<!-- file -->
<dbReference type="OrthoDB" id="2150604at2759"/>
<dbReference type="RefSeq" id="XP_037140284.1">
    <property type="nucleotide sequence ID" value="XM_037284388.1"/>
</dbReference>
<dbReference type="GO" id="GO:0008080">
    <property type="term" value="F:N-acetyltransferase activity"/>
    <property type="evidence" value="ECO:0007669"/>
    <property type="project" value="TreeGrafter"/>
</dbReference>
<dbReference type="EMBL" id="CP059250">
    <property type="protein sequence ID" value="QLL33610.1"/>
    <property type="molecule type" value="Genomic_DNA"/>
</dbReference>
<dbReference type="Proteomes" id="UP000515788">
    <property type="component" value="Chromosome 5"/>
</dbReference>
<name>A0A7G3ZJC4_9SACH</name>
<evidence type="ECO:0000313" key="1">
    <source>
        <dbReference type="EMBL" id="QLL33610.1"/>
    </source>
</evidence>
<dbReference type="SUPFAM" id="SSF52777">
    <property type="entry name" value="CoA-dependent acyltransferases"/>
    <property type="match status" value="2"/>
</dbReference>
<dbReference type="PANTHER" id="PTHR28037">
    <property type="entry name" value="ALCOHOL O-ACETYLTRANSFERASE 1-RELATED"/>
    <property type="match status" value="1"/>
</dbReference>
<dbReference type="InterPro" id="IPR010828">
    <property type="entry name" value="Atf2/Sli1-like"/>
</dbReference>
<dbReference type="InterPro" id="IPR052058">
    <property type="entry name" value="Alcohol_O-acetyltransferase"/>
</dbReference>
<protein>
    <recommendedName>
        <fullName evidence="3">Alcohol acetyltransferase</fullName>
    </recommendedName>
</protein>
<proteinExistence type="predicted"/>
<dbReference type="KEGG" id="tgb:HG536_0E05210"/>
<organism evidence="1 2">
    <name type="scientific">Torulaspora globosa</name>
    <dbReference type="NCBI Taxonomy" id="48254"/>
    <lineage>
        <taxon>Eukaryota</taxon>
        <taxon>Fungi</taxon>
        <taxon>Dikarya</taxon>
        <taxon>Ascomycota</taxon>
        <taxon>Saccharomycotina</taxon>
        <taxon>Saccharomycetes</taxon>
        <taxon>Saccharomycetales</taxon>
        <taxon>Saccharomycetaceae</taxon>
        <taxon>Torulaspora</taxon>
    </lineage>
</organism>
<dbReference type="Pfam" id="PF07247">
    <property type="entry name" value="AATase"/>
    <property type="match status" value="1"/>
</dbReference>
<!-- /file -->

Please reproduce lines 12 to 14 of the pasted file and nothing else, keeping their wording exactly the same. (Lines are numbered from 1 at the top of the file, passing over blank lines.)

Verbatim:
    <property type="molecule type" value="Genomic_DNA"/>
</dbReference>
<dbReference type="Proteomes" id="UP000515788">